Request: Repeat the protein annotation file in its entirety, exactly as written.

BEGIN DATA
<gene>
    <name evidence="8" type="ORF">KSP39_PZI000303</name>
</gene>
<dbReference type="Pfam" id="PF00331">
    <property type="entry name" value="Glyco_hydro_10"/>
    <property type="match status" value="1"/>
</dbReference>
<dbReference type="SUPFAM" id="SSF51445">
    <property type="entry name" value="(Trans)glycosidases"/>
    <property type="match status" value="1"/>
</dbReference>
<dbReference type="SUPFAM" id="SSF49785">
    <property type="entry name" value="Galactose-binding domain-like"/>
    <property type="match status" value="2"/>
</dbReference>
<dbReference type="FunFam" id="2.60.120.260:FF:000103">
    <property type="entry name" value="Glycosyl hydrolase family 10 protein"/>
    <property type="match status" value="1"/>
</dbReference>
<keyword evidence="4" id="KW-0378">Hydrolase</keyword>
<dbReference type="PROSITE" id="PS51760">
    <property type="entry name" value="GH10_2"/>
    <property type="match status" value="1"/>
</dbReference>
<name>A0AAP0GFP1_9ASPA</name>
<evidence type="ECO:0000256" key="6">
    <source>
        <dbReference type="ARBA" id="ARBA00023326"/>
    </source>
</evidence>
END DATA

<gene>
    <name evidence="8" type="ORF">KSP39_PZI000303</name>
</gene>
<dbReference type="Pfam" id="PF00331">
    <property type="entry name" value="Glyco_hydro_10"/>
    <property type="match status" value="1"/>
</dbReference>
<dbReference type="SUPFAM" id="SSF51445">
    <property type="entry name" value="(Trans)glycosidases"/>
    <property type="match status" value="1"/>
</dbReference>
<dbReference type="SUPFAM" id="SSF49785">
    <property type="entry name" value="Galactose-binding domain-like"/>
    <property type="match status" value="2"/>
</dbReference>
<dbReference type="FunFam" id="2.60.120.260:FF:000103">
    <property type="entry name" value="Glycosyl hydrolase family 10 protein"/>
    <property type="match status" value="1"/>
</dbReference>
<keyword evidence="4" id="KW-0378">Hydrolase</keyword>
<dbReference type="PROSITE" id="PS51760">
    <property type="entry name" value="GH10_2"/>
    <property type="match status" value="1"/>
</dbReference>
<name>A0AAP0GFP1_9ASPA</name>
<evidence type="ECO:0000256" key="6">
    <source>
        <dbReference type="ARBA" id="ARBA00023326"/>
    </source>
</evidence>